The sub-Cretaceous unconformity in New Mexico
Steven M. Cather


Except locally in the Bisbee basin of southwestern New Mexico, the base of the Cretaceous System in New Mexico is an unconformity. Within the Bisbee basin, the base of the Cretaceous overlies Jurassic, Paleozoic, and Proterozoic rocks in the complex floor of the basin and along its margins. The broad (~500 km wide) region north of the backarc Bisbee basin and related Chihuahua trough was uplifted, tilted slightly north, and erosionally beveled as the basin developed during the Late Jurassic–Early Cretaceous. In eastern New Mexico, this beveled region was subsequently onlapped and buried by upper Albian marine, deltaic and fluvial deposits related to the late Early Cretaceous Kiowa–Skull Creek transgression of the Western Interior Seaway. There, upper Albian beds overstep progressively older rocks to the south (ranging from Upper Jurassic in northeastern New Mexico to Permian in south-central New Mexico), resulting in a southward-increasing, pre-Cretaceous lacuna. The subsequent, more extensive Greenhorn transgression (Cenomanian, early Late Cretaceous) produced an analogous southward-increasing lacuna on what is now the southern Colorado Plateau, where the Dakota Sandstone oversteps rocks ranging from the Lower Cretaceous Burro Canyon Formation in northwestern New Mexico to Permian and possibly Proterozoic rocks near Silver City.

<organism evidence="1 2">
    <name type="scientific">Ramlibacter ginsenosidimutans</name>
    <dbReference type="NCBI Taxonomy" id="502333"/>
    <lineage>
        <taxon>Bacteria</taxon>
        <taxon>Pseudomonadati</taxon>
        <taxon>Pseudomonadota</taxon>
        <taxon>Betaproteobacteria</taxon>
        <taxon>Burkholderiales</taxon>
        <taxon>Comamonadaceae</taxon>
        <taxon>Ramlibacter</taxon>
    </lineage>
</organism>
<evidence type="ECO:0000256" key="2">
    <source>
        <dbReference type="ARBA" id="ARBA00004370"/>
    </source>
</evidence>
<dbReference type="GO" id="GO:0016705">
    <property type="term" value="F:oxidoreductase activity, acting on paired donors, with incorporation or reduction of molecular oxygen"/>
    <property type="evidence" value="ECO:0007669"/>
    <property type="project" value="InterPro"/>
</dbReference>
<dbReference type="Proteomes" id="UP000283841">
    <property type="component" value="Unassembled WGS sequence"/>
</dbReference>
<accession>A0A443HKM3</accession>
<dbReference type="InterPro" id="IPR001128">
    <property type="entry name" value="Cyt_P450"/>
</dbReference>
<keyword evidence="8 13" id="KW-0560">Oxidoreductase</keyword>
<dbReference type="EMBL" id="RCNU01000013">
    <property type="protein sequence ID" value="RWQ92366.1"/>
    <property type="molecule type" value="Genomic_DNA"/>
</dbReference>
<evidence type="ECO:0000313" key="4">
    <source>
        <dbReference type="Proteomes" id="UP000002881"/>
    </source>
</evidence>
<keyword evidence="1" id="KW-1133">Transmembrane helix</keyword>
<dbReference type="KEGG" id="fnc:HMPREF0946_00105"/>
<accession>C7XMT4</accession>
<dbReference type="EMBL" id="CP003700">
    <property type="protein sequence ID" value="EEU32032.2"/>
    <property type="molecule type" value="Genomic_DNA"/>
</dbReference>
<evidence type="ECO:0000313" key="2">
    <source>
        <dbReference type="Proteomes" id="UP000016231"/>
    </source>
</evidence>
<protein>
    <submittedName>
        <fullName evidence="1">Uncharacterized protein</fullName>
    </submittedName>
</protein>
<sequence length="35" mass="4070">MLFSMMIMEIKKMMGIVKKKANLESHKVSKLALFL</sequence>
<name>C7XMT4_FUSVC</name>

1. Cather, Steven M., 2012, The sub-Cretaceous unconformity in New Mexico, in: Geology of the Warm Springs region, Lucas, Spencer G.; McLemore, Virginia T.; Lueth, Virgil W.; Spielmann, Justin A.; Krainer, Karl, New Mexico Geological Society, Guidebook, 63rd Field Conference, pp. 407-412.

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